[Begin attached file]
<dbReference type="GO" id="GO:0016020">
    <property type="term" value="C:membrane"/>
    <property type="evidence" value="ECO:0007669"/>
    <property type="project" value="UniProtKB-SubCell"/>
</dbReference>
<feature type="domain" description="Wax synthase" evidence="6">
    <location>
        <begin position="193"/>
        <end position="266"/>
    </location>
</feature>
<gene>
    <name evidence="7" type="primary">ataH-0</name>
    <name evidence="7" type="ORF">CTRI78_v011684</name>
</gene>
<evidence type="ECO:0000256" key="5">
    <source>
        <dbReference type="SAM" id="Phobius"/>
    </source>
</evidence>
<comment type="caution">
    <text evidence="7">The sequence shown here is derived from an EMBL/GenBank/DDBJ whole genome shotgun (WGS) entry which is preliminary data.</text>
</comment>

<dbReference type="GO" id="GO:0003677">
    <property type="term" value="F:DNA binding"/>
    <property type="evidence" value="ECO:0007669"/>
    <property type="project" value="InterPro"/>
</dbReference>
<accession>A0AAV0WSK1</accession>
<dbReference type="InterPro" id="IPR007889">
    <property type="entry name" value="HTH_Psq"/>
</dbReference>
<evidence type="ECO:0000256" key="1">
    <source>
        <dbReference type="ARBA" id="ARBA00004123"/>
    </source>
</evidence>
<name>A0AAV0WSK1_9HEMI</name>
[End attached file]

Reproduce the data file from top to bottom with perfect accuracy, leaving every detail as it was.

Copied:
<dbReference type="GO" id="GO:0016020">
    <property type="term" value="C:membrane"/>
    <property type="evidence" value="ECO:0007669"/>
    <property type="project" value="UniProtKB-SubCell"/>
</dbReference>
<feature type="domain" description="Wax synthase" evidence="6">
    <location>
        <begin position="193"/>
        <end position="266"/>
    </location>
</feature>
<gene>
    <name evidence="7" type="primary">ataH-0</name>
    <name evidence="7" type="ORF">CTRI78_v011684</name>
</gene>
<evidence type="ECO:0000256" key="5">
    <source>
        <dbReference type="SAM" id="Phobius"/>
    </source>
</evidence>
<comment type="caution">
    <text evidence="7">The sequence shown here is derived from an EMBL/GenBank/DDBJ whole genome shotgun (WGS) entry which is preliminary data.</text>
</comment>

<dbReference type="GO" id="GO:0003677">
    <property type="term" value="F:DNA binding"/>
    <property type="evidence" value="ECO:0007669"/>
    <property type="project" value="InterPro"/>
</dbReference>
<accession>A0AAV0WSK1</accession>
<dbReference type="InterPro" id="IPR007889">
    <property type="entry name" value="HTH_Psq"/>
</dbReference>
<evidence type="ECO:0000256" key="1">
    <source>
        <dbReference type="ARBA" id="ARBA00004123"/>
    </source>
</evidence>
<name>A0AAV0WSK1_9HEMI</name>